WHO Model Prescribing Information: Drugs Used in Anaesthesia
(1989; 60 pages) [French] Ver el documento en el formato PDF
Índice de contenido
Ver el documentoPreface
Ver el documentoIntroduction
Abrir esta carpeta y ver su contenidoPremedication
Abrir esta carpeta y ver su contenidoGeneral anaesthetics and oxygen
Abrir esta carpeta y ver su contenidoLocal anaesthetics
Abrir esta carpeta y ver su contenidoNon-opioid analgesics
Abrir esta carpeta y ver su contenidoOpioid analgesics and antagonists
Abrir esta carpeta y ver su contenidoMuscle relaxants and cholinesterase inhibitors
Abrir esta carpeta y ver su contenidoBlood substitutes
Cerrar esta carpetaSolutions for correcting water and electrolyte imbalance
Ver el documentoCompound solution of sodium lactate
Ver el documentoGlucose
Ver el documentoGlucose with sodium chloride
Ver el documentoSodium chloride
Ver el documentoPotassium chloride
Abrir esta carpeta y ver su contenidoAntacid for use in obstetric practice
Ver el documentoAnaesthesia at the District Hospital
Ver el documentoSelected WHO publications of related interest
Ver el documentoBack cover

Compound solution of sodium lactate

Group: intravenous infusion fluid
Injectable isotonic solution

General information

Two solutions are widely available that approximate the composition of extracellular fluid (see table).


Concentration (mmol/litre)



















Clinical information


• As an alternative to isotonic saline in the preoperative correction of severe fluid and sodium depletion.

• Replacement of extracellular fluid during surgery.

• Initial restoration of circulatory volume in hypovolaemic shock.

Dosage and administration

Individual fluid requirements must always be determined on the basis of clinical and, whenever possible, electrolyte monitoring. As a general guide in adults:

Preoperative fluid replacement: 500 ml at 50 ml/minute as an alternative to isotonic saline.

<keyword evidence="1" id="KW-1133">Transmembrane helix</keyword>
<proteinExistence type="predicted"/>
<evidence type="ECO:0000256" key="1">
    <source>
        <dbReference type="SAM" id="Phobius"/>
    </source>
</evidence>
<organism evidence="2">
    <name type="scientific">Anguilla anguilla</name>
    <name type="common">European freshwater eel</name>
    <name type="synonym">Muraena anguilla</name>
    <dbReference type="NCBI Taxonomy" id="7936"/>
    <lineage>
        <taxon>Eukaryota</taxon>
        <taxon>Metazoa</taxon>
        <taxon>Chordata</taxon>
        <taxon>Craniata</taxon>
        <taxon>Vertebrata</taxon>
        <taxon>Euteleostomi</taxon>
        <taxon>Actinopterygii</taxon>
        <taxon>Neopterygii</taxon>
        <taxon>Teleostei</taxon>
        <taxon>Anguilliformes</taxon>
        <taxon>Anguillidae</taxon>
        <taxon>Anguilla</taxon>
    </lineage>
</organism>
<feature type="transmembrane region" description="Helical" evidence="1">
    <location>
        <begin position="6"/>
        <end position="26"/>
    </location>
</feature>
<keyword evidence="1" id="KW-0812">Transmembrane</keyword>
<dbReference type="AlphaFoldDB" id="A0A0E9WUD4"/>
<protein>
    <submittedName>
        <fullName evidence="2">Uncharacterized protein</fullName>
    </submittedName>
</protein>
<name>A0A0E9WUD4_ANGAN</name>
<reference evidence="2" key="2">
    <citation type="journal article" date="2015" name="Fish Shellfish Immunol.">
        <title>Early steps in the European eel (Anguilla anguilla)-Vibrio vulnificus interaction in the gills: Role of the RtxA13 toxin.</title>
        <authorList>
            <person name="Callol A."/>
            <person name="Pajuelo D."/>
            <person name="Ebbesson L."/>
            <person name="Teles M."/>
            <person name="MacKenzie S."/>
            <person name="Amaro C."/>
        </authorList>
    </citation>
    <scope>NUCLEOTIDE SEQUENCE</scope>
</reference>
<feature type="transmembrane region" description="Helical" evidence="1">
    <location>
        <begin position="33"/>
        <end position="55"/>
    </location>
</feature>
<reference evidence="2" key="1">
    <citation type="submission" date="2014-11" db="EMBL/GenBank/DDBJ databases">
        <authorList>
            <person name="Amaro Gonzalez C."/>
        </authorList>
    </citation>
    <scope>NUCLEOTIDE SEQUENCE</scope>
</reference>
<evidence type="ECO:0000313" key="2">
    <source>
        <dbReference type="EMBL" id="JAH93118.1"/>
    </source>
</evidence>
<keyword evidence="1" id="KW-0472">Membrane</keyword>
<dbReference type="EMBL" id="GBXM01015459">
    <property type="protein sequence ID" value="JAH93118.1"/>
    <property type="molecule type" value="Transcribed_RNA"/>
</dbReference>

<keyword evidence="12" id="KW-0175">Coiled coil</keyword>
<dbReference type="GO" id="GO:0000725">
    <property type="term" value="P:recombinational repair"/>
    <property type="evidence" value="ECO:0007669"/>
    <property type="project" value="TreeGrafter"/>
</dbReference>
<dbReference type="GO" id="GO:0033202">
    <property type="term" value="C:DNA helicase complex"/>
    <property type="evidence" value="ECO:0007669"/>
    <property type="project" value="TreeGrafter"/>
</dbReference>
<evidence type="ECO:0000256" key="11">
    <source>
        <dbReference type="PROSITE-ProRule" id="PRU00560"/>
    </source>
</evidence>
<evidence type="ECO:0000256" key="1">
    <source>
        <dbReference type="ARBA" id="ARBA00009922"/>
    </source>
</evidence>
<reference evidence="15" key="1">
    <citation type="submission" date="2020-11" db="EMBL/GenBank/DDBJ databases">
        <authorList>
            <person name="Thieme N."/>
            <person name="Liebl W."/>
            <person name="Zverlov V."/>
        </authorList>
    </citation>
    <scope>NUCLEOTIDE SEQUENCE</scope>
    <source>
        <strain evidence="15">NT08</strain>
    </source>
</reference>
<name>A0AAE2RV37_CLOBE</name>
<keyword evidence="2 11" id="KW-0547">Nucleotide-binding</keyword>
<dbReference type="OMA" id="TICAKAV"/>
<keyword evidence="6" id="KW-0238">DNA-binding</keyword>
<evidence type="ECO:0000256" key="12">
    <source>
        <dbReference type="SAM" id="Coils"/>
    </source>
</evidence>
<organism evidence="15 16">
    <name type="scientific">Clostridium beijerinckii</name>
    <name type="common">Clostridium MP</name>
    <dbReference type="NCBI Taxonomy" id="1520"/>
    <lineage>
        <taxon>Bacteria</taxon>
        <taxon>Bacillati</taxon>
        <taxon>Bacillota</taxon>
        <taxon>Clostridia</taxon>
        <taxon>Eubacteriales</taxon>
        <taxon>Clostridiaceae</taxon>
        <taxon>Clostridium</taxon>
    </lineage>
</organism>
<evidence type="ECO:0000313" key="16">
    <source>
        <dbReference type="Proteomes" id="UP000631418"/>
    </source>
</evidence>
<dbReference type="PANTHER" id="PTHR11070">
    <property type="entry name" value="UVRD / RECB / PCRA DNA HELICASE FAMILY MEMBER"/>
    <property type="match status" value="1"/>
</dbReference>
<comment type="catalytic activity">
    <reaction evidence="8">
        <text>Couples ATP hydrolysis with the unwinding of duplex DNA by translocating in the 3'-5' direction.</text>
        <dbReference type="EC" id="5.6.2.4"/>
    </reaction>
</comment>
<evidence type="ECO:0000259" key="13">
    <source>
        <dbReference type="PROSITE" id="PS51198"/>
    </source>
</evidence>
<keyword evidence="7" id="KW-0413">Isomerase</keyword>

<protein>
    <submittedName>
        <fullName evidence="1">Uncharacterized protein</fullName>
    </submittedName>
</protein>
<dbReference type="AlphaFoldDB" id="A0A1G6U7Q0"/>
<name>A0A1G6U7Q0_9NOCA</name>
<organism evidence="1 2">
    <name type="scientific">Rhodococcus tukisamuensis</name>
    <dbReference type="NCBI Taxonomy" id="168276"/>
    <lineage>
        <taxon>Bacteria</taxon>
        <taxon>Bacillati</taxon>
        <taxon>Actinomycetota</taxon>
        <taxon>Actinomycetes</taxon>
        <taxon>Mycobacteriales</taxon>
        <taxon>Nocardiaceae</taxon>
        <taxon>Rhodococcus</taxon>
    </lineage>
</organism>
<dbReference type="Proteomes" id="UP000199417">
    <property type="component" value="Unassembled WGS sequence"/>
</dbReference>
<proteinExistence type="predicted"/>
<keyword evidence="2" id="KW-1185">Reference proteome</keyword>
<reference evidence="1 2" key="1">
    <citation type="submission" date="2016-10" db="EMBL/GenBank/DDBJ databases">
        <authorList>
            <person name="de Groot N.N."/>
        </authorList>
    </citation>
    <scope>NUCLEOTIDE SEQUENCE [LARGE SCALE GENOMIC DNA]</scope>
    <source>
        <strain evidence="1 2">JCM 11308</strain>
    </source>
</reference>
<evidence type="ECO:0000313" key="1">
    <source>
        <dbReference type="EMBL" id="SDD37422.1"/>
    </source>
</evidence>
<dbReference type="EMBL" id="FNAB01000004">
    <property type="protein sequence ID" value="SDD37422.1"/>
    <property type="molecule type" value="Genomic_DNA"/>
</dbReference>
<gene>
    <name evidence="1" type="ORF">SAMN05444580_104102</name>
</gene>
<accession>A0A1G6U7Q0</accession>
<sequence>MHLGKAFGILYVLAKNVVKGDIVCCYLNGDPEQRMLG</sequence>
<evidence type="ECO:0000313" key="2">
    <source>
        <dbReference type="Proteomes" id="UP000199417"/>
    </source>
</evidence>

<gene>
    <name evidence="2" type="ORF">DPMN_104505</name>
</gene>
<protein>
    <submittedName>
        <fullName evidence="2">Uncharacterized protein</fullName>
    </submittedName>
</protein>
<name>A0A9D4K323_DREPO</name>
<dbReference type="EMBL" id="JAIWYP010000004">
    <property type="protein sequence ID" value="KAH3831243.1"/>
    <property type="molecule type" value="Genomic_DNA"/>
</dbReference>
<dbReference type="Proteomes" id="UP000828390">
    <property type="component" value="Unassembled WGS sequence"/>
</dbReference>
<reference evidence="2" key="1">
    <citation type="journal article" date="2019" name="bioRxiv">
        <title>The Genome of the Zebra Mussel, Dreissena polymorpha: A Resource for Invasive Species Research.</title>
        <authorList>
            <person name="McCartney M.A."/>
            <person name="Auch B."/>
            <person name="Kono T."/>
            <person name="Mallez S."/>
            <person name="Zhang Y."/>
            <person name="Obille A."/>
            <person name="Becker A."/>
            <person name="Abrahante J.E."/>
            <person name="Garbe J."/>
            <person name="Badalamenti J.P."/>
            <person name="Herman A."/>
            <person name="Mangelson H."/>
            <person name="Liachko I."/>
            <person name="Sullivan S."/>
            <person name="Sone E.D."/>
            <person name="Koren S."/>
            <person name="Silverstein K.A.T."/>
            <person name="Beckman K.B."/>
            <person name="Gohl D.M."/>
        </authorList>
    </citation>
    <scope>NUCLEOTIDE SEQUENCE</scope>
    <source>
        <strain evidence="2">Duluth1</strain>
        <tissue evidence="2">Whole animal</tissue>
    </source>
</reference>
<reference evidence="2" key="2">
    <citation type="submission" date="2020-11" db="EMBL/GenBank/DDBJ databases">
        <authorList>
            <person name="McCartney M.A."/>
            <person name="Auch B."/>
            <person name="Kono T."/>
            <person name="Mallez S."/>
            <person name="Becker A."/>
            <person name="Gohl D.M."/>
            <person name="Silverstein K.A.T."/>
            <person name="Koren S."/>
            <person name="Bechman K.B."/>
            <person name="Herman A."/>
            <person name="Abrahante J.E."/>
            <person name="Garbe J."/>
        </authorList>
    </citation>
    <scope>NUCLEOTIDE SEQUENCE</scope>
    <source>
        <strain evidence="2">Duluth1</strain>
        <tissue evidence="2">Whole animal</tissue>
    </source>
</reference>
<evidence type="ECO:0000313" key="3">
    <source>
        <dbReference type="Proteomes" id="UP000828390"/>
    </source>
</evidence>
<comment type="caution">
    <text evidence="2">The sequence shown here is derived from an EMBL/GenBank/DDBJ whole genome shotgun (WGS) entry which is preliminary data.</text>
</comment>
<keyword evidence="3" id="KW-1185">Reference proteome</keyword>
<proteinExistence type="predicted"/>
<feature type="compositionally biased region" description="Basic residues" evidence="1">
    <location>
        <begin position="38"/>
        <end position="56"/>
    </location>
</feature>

Fluid replacement during surgery: 5 ml/minute as an alternative to isotonic saline.

Acute hypovolaemic shock: as an alternative to isotonic saline until vasoconstriction disappears and systolic blood pressure reaches 100 mmHg (13.3 kPa).


• Metabolic alkalosis.

Isotonic sodium chloride solution should be used in preference to compound solution of sodium lactate in patients with:

• hypochloraemic alkalosis due to pyloric stenosis
• respiratory or metabolic alkalosis
• diabetes or severe liver impairment.


Solutions should not be used unless they are absolutely clear, and must not be administered through apparatus used for blood transfusion because of the risk of coagulation.

Careful monitoring is required throughout the infusion since intravascular overload can occur, particularly in patients with cardiac insufficiency and whenever large volumes are administered rapidly. In this event the infusion must be slowed or suspended and, if necessary, a rapidly acting diuretic administered (for example furosemide 40 mg i.v.).

Adverse effects

Unduly rapid replacement may lead to pulmonary oedema.


Excessive infusion may result in sodium and water retention. Symptoms of hypernatraemia include restlessness, weakness, thirst, dry swollen tongue, flushing of the skin, pyrexia and tachycardia. Symptoms of water retention range from mild lethargy and disorientation to delirium, coma and convulsions.


Compound solution of sodium lactate should be stored in sealed containers and should not be allowed to freeze.

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